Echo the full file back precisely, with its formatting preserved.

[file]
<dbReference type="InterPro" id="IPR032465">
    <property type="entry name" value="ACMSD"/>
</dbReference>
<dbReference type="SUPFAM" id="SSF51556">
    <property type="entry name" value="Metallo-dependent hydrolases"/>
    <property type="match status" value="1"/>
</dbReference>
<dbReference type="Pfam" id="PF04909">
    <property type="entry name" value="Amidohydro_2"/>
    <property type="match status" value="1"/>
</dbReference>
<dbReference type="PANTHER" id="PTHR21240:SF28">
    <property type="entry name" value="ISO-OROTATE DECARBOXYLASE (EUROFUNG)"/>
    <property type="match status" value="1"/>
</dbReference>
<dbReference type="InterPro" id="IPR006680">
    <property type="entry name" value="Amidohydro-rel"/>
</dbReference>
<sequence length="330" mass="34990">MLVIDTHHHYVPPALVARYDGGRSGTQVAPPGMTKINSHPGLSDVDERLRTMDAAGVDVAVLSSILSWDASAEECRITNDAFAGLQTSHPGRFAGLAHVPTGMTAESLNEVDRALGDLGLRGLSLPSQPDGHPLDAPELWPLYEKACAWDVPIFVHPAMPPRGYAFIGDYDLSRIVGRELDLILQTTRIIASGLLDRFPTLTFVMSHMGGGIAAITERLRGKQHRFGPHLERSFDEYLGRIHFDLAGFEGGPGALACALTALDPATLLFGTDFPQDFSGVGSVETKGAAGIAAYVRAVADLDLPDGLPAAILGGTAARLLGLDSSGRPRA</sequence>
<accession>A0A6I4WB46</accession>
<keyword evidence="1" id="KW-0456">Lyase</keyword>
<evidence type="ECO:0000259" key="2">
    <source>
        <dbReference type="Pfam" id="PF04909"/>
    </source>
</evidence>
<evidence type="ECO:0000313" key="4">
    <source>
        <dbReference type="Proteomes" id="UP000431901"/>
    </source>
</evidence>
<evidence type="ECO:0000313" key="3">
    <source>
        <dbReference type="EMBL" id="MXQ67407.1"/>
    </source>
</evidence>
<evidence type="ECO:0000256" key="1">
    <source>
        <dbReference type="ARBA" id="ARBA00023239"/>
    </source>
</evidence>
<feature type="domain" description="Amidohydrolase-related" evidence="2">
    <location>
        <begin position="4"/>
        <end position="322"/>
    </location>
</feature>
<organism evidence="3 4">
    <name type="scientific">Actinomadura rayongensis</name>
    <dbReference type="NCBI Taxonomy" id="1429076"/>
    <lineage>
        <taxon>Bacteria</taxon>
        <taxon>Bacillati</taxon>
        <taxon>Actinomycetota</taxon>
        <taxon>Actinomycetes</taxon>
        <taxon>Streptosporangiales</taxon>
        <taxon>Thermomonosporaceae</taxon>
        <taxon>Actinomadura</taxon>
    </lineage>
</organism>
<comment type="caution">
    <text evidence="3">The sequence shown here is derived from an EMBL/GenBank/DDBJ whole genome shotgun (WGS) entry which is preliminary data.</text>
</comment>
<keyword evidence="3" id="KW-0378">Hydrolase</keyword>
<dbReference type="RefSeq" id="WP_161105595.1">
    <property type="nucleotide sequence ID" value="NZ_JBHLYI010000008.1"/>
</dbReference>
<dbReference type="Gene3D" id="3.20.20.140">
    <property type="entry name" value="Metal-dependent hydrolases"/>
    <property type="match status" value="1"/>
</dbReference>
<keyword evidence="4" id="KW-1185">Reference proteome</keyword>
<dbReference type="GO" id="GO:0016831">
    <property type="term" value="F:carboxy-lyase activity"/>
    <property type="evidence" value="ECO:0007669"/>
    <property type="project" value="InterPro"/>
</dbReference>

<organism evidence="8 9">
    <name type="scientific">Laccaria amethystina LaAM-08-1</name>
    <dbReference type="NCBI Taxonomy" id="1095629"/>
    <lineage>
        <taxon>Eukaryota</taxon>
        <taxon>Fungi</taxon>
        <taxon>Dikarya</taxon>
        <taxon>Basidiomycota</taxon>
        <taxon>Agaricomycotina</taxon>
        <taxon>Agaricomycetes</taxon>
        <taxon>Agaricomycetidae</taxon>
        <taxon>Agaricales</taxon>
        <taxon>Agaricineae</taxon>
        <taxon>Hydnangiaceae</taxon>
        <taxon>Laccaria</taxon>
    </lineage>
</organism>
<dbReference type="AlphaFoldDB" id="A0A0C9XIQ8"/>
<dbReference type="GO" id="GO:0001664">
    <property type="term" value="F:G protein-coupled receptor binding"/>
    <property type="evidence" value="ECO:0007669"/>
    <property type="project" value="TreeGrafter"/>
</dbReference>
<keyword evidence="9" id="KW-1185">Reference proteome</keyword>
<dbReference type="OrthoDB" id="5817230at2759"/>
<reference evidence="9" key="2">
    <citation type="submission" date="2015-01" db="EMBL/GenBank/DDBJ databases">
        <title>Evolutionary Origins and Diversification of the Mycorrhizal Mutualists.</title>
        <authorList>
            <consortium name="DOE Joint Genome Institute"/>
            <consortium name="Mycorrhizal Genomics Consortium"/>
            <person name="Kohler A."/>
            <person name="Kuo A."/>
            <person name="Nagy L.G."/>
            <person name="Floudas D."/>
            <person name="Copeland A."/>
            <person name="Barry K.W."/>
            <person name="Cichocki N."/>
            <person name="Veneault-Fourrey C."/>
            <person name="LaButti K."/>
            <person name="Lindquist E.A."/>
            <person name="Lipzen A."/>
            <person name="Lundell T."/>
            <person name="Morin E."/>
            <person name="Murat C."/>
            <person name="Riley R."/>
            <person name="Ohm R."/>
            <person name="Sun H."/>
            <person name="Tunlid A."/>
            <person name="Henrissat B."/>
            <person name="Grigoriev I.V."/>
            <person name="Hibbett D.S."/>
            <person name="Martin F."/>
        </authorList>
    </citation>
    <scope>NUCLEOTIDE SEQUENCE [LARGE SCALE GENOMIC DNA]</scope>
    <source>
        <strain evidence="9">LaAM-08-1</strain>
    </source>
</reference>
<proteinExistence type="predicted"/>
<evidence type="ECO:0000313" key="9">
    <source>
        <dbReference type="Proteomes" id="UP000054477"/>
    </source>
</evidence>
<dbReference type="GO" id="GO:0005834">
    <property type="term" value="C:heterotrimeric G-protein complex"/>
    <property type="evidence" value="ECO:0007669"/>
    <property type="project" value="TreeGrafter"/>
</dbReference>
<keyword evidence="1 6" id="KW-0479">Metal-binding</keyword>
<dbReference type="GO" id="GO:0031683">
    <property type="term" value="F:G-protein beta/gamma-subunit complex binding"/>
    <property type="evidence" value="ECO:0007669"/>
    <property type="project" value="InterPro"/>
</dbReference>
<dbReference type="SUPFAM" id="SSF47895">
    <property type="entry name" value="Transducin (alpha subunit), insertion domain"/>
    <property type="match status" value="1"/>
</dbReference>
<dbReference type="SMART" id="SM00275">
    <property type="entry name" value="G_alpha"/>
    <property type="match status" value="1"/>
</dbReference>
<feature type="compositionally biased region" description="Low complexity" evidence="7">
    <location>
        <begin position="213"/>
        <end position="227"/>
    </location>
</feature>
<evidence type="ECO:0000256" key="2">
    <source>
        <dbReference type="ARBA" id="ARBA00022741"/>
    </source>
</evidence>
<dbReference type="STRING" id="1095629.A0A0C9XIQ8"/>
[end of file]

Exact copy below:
<dbReference type="InterPro" id="IPR032465">
    <property type="entry name" value="ACMSD"/>
</dbReference>
<dbReference type="SUPFAM" id="SSF51556">
    <property type="entry name" value="Metallo-dependent hydrolases"/>
    <property type="match status" value="1"/>
</dbReference>
<dbReference type="Pfam" id="PF04909">
    <property type="entry name" value="Amidohydro_2"/>
    <property type="match status" value="1"/>
</dbReference>
<dbReference type="PANTHER" id="PTHR21240:SF28">
    <property type="entry name" value="ISO-OROTATE DECARBOXYLASE (EUROFUNG)"/>
    <property type="match status" value="1"/>
</dbReference>
<dbReference type="InterPro" id="IPR006680">
    <property type="entry name" value="Amidohydro-rel"/>
</dbReference>
<sequence length="330" mass="34990">MLVIDTHHHYVPPALVARYDGGRSGTQVAPPGMTKINSHPGLSDVDERLRTMDAAGVDVAVLSSILSWDASAEECRITNDAFAGLQTSHPGRFAGLAHVPTGMTAESLNEVDRALGDLGLRGLSLPSQPDGHPLDAPELWPLYEKACAWDVPIFVHPAMPPRGYAFIGDYDLSRIVGRELDLILQTTRIIASGLLDRFPTLTFVMSHMGGGIAAITERLRGKQHRFGPHLERSFDEYLGRIHFDLAGFEGGPGALACALTALDPATLLFGTDFPQDFSGVGSVETKGAAGIAAYVRAVADLDLPDGLPAAILGGTAARLLGLDSSGRPRA</sequence>
<accession>A0A6I4WB46</accession>
<keyword evidence="1" id="KW-0456">Lyase</keyword>
<evidence type="ECO:0000259" key="2">
    <source>
        <dbReference type="Pfam" id="PF04909"/>
    </source>
</evidence>
<evidence type="ECO:0000313" key="4">
    <source>
        <dbReference type="Proteomes" id="UP000431901"/>
    </source>
</evidence>
<evidence type="ECO:0000313" key="3">
    <source>
        <dbReference type="EMBL" id="MXQ67407.1"/>
    </source>
</evidence>
<evidence type="ECO:0000256" key="1">
    <source>
        <dbReference type="ARBA" id="ARBA00023239"/>
    </source>
</evidence>
<feature type="domain" description="Amidohydrolase-related" evidence="2">
    <location>
        <begin position="4"/>
        <end position="322"/>
    </location>
</feature>
<organism evidence="3 4">
    <name type="scientific">Actinomadura rayongensis</name>
    <dbReference type="NCBI Taxonomy" id="1429076"/>
    <lineage>
        <taxon>Bacteria</taxon>
        <taxon>Bacillati</taxon>
        <taxon>Actinomycetota</taxon>
        <taxon>Actinomycetes</taxon>
        <taxon>Streptosporangiales</taxon>
        <taxon>Thermomonosporaceae</taxon>
        <taxon>Actinomadura</taxon>
    </lineage>
</organism>
<comment type="caution">
    <text evidence="3">The sequence shown here is derived from an EMBL/GenBank/DDBJ whole genome shotgun (WGS) entry which is preliminary data.</text>
</comment>
<keyword evidence="3" id="KW-0378">Hydrolase</keyword>
<dbReference type="RefSeq" id="WP_161105595.1">
    <property type="nucleotide sequence ID" value="NZ_JBHLYI010000008.1"/>
</dbReference>
<dbReference type="Gene3D" id="3.20.20.140">
    <property type="entry name" value="Metal-dependent hydrolases"/>
    <property type="match status" value="1"/>
</dbReference>
<keyword evidence="4" id="KW-1185">Reference proteome</keyword>
<dbReference type="GO" id="GO:0016831">
    <property type="term" value="F:carboxy-lyase activity"/>
    <property type="evidence" value="ECO:0007669"/>
    <property type="project" value="InterPro"/>
</dbReference>

<organism evidence="8 9">
    <name type="scientific">Laccaria amethystina LaAM-08-1</name>
    <dbReference type="NCBI Taxonomy" id="1095629"/>
    <lineage>
        <taxon>Eukaryota</taxon>
        <taxon>Fungi</taxon>
        <taxon>Dikarya</taxon>
        <taxon>Basidiomycota</taxon>
        <taxon>Agaricomycotina</taxon>
        <taxon>Agaricomycetes</taxon>
        <taxon>Agaricomycetidae</taxon>
        <taxon>Agaricales</taxon>
        <taxon>Agaricineae</taxon>
        <taxon>Hydnangiaceae</taxon>
        <taxon>Laccaria</taxon>
    </lineage>
</organism>
<dbReference type="AlphaFoldDB" id="A0A0C9XIQ8"/>
<dbReference type="GO" id="GO:0001664">
    <property type="term" value="F:G protein-coupled receptor binding"/>
    <property type="evidence" value="ECO:0007669"/>
    <property type="project" value="TreeGrafter"/>
</dbReference>
<keyword evidence="9" id="KW-1185">Reference proteome</keyword>
<dbReference type="OrthoDB" id="5817230at2759"/>
<reference evidence="9" key="2">
    <citation type="submission" date="2015-01" db="EMBL/GenBank/DDBJ databases">
        <title>Evolutionary Origins and Diversification of the Mycorrhizal Mutualists.</title>
        <authorList>
            <consortium name="DOE Joint Genome Institute"/>
            <consortium name="Mycorrhizal Genomics Consortium"/>
            <person name="Kohler A."/>
            <person name="Kuo A."/>
            <person name="Nagy L.G."/>
            <person name="Floudas D."/>
            <person name="Copeland A."/>
            <person name="Barry K.W."/>
            <person name="Cichocki N."/>
            <person name="Veneault-Fourrey C."/>
            <person name="LaButti K."/>
            <person name="Lindquist E.A."/>
            <person name="Lipzen A."/>
            <person name="Lundell T."/>
            <person name="Morin E."/>
            <person name="Murat C."/>
            <person name="Riley R."/>
            <person name="Ohm R."/>
            <person name="Sun H."/>
            <person name="Tunlid A."/>
            <person name="Henrissat B."/>
            <person name="Grigoriev I.V."/>
            <person name="Hibbett D.S."/>
            <person name="Martin F."/>
        </authorList>
    </citation>
    <scope>NUCLEOTIDE SEQUENCE [LARGE SCALE GENOMIC DNA]</scope>
    <source>
        <strain evidence="9">LaAM-08-1</strain>
    </source>
</reference>
<proteinExistence type="predicted"/>
<evidence type="ECO:0000313" key="9">
    <source>
        <dbReference type="Proteomes" id="UP000054477"/>
    </source>
</evidence>
<dbReference type="GO" id="GO:0005834">
    <property type="term" value="C:heterotrimeric G-protein complex"/>
    <property type="evidence" value="ECO:0007669"/>
    <property type="project" value="TreeGrafter"/>
</dbReference>
<keyword evidence="1 6" id="KW-0479">Metal-binding</keyword>
<dbReference type="GO" id="GO:0031683">
    <property type="term" value="F:G-protein beta/gamma-subunit complex binding"/>
    <property type="evidence" value="ECO:0007669"/>
    <property type="project" value="InterPro"/>
</dbReference>
<dbReference type="SUPFAM" id="SSF47895">
    <property type="entry name" value="Transducin (alpha subunit), insertion domain"/>
    <property type="match status" value="1"/>
</dbReference>
<dbReference type="SMART" id="SM00275">
    <property type="entry name" value="G_alpha"/>
    <property type="match status" value="1"/>
</dbReference>
<feature type="compositionally biased region" description="Low complexity" evidence="7">
    <location>
        <begin position="213"/>
        <end position="227"/>
    </location>
</feature>
<evidence type="ECO:0000256" key="2">
    <source>
        <dbReference type="ARBA" id="ARBA00022741"/>
    </source>
</evidence>
<dbReference type="STRING" id="1095629.A0A0C9XIQ8"/>